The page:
“Women bring a different aspect to the sport,” Brent said. Their riding has a subtlety and grace to it that “We can all identify with better,” Brent said. “It’s super flowy and style-y.”

We were instantly drawn to Brent’s and co-filmmaker Miles Sullivan’s project by the presence of Seattle native Jill Kintner, whose 2009 season ranked among the best of any mountain biker, male or female. Kintner is featured riding last summer’s Whistler Crankworx (where she won two titles and runner-upped a third), the nationals (she took first) and — get this — the Woodland Park jumps, within shouting distance of our Phinney Ridge home. Modest and understated, Kintner hasn’t gotten her due. Perhaps the movie will remedy that.

Unfortunately, Jill (and most of the pro cycling world) is in Australia, where it’s summertime, training for the 2010 season — which means she can’t be at Northwest Film Forum for the movie’s worldwide premiere Feb. 5 (tickets here). But Katrina Strand, Stephanie Nychka, Cierra Smith, Tammy Donahugh and Leana Gerrard will be in Seattle (be sure to read Martha Hucker’s interview of Leana) for the premiere and Lisa Myklak, Emily Johnston, and Tammy Donahugh in Santa Cruz for the California premiere Feb. 28. The Cali hosts, Mountain Bikers of Santa Cruz, are making the showing part of a gala two-day festival, including an open ride at Soquel Demo Forest and jump jam sponsored by Epicenter Cycling in Aptos.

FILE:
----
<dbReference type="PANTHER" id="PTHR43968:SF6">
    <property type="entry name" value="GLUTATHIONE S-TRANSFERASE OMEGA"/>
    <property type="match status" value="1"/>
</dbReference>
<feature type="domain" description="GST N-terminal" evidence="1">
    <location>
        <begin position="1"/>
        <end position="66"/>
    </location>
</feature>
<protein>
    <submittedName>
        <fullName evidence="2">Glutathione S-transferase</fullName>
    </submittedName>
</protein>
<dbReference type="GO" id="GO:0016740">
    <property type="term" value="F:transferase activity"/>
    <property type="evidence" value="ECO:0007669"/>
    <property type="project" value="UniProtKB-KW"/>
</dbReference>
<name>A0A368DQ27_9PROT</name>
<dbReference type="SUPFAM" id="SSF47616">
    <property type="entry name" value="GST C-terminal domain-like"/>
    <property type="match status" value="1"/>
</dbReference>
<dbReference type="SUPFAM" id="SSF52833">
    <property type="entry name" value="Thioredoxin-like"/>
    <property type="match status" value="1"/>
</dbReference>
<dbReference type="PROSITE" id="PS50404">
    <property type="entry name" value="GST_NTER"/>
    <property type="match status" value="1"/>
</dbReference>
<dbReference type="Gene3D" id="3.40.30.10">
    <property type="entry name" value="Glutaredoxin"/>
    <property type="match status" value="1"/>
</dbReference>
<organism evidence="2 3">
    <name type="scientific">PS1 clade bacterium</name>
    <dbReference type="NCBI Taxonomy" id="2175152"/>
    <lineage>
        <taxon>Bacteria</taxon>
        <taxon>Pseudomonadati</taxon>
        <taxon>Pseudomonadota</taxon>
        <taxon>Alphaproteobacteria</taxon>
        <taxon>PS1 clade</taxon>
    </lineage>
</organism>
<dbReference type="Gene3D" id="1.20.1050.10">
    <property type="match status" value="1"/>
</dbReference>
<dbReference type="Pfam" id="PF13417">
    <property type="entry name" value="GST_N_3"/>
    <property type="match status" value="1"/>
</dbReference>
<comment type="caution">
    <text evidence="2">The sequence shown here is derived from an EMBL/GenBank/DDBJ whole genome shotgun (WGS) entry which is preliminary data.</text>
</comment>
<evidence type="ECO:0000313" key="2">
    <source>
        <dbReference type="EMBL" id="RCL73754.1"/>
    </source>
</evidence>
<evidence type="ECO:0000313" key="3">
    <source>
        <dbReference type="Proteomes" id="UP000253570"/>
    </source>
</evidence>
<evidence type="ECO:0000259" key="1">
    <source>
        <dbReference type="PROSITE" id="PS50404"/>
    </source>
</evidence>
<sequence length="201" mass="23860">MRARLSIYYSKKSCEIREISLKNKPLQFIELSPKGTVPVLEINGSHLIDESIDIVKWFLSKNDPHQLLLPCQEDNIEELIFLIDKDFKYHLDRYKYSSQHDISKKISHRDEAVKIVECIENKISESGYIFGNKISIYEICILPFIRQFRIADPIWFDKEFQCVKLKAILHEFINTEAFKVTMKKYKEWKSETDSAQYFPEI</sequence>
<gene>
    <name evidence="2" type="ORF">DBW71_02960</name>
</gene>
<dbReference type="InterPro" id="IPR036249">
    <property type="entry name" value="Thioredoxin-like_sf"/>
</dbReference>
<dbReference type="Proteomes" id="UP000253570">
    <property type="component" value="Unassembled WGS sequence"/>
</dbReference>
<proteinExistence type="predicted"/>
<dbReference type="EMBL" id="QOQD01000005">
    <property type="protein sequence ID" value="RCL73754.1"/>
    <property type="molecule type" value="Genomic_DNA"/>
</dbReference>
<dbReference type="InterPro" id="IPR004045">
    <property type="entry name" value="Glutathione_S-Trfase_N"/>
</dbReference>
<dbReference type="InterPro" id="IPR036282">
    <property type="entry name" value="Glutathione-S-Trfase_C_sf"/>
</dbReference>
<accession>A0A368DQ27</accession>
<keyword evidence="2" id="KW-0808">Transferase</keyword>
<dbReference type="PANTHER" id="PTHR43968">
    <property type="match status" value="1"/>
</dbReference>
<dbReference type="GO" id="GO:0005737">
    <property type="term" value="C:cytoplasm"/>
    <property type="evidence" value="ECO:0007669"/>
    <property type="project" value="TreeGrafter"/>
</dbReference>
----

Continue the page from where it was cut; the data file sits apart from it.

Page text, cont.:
At the Seattle premiere Diamondback Bicycles will give away a 2010 Mission 1. And 10 percent of net proceeds from Seattle showings will go to benefit the Evergreen Mountain Bike Alliance, which is doing superlative work to support freeride parks in the region.